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An emerging rental crisis caused by macro-economic drivers

An emerging rental crisis caused by macro-economic drivers

By Mark Rais

The new tenancy law changes and investment tax proposals, although quite sound in their intention, may unwittingly combine with emerging negative macro-economic forces.

As a result, some of the new government legislation, even though it can benefit students and low income renters immediately, may potentially exacerbate the growing economic inequalities and property hurdles faced by renters. There are methods to implement such new legislation to have the most beneficial impact while also reducing instability in the market.

The most effectual option for improving housing and rental conditions can come from government legislation that will offer a combination of incentives and enforcement through some punitive laws.

Unfortunately, legislation which creates only disincentives for property investment may ultimately result in reduced rental stock and rises in rental prices. As tax laws and global economic forces shift overall against housing investment, there will be a direct opposite, negative impact for renters, especially on the bottom tiers.

Moreover, the global economic cooling cycle, driven by reduced liquidity and increased debt consolidation, is already starting to impact regional growth drivers across markets, including investment properties.


REAL WORLD MACRO-ECONOMIC RESULTS

One example of how this macro-economic reality applies to New Zealand’s regional property investment market can be seen with the growing trend to kick out existing tenants on periodic tenancies and start a type of Airbnb business. Many property owners have told me that they see this as reducing some risk and addressing problems associated with upcoming new legislation.

Another example can be seen in the rather ineffectual new law that came into force December 12 as an amendment to the Residential Tenancies Act. Nearly every landlord and property management company that I’ve spoken to have noted that they can absorb the cost of the former “Letting fee” because the market pricing for rent has skyrocketed.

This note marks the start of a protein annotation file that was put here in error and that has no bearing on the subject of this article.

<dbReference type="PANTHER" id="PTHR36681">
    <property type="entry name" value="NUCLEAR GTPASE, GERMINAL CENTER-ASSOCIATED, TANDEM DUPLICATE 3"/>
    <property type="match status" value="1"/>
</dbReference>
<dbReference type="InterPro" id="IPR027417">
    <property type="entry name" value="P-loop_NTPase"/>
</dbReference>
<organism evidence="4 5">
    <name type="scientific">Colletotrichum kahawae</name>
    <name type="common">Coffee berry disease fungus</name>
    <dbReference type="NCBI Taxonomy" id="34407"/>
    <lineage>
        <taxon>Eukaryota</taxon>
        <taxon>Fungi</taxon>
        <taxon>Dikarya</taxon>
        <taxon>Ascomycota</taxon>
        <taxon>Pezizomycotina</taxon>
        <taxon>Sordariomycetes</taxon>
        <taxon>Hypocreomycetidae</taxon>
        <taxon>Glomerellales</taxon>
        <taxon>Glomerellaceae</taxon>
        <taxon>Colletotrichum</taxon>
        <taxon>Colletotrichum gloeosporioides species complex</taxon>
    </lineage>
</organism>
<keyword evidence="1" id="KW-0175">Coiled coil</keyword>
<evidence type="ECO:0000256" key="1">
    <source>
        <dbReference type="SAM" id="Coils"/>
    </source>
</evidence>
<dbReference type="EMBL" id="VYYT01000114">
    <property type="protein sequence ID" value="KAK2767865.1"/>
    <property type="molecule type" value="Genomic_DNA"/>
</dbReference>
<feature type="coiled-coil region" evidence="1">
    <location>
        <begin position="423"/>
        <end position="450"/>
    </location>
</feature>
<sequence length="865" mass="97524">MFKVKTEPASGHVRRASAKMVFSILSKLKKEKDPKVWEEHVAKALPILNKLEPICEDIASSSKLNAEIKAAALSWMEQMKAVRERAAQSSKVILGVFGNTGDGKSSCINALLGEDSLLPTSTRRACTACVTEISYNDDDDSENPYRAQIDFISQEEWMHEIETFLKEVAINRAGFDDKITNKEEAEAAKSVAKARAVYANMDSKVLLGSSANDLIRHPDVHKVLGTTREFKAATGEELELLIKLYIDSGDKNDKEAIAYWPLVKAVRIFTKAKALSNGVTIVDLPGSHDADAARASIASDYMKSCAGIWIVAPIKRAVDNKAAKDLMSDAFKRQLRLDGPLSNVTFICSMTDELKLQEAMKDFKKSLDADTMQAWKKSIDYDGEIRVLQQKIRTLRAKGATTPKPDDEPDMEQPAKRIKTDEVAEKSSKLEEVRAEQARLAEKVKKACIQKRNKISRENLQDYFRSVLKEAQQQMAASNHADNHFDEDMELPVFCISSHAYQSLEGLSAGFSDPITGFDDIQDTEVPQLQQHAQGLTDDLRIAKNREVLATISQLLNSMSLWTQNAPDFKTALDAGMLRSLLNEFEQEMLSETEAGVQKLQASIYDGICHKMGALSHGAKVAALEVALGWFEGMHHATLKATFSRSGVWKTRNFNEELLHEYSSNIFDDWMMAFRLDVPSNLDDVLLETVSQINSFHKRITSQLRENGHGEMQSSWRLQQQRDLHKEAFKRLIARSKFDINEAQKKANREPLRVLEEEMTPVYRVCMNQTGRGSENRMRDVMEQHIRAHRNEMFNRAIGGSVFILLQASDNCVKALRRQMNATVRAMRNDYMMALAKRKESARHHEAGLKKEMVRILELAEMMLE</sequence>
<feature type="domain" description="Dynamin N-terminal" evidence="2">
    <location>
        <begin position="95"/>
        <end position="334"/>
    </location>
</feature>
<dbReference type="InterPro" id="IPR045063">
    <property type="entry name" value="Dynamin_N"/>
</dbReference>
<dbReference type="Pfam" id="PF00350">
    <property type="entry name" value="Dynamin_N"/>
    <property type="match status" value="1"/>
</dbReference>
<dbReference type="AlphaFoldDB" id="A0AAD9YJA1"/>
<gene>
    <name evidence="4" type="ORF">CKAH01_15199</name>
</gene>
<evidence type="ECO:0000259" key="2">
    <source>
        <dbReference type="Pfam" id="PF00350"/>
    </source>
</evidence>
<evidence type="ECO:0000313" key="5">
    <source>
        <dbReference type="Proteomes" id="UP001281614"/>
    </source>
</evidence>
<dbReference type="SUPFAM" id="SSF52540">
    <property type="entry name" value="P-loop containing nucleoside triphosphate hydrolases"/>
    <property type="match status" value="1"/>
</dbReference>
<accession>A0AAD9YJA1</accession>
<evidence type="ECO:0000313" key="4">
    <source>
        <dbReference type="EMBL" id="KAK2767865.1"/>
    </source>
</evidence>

In other words, no matter how you wish to promote this new law to help tenants avoid an up-front Letting fee, the actual cost is still being incurred by new renters.

There is no macro-economic event in which property investors will absorb new costs associated with legislation without impacting renters.

The costs will flow-on either directly or indirectly, especially as most potential new investors have already started abandoning the industry and shifting wealth to other growth vehicles. This is one more way in which fewer actual long term rental accommodations are being added to the market during a period of significant demand and shortage of stock.


NEGATIVE INCENTIVE LEGISLATION WORKS FOR THE SHORT TERM

I submit the following government legislation has incurred negative impacts that are already being observed in multiple regions:

1. Changes to Residential Tenancies Act

The new laws around insulation requirements were imposed on housing investors who in many cases will be seeing decline in investment growth yields while feeling the direct impact of an increase in investment maintenance costs.

By offering no incentives, this punitive policy is leading to increased costs for many property owners without any realised gains. Few owners will simply absorb this cost.

Such increases will always translate to one of two real world economic responses:
A) shifts away from rental property to other more lucrative investments actually reducing overall rental availability, or
B) a flow on cost to renters to offset the impact on the bottom line. At the very least, rental stock remains static, rental costs will go up.

The optimal solution is that whenever punitive legislation is applied to an industry such as property investment, it should also include positive incentives that encourage stability in the market. Incentives can be implemented in a broad range of methods, such as tax breaks for making improvements to health and safety features of a rental property, or offering one-off financial support for specific upgrades to heating or windows (similar to solar power incentives).

Otherwise, negative legislation will have a flow on impact on the very people it proposes to assist.

2. Forthcoming Capital Gains Tax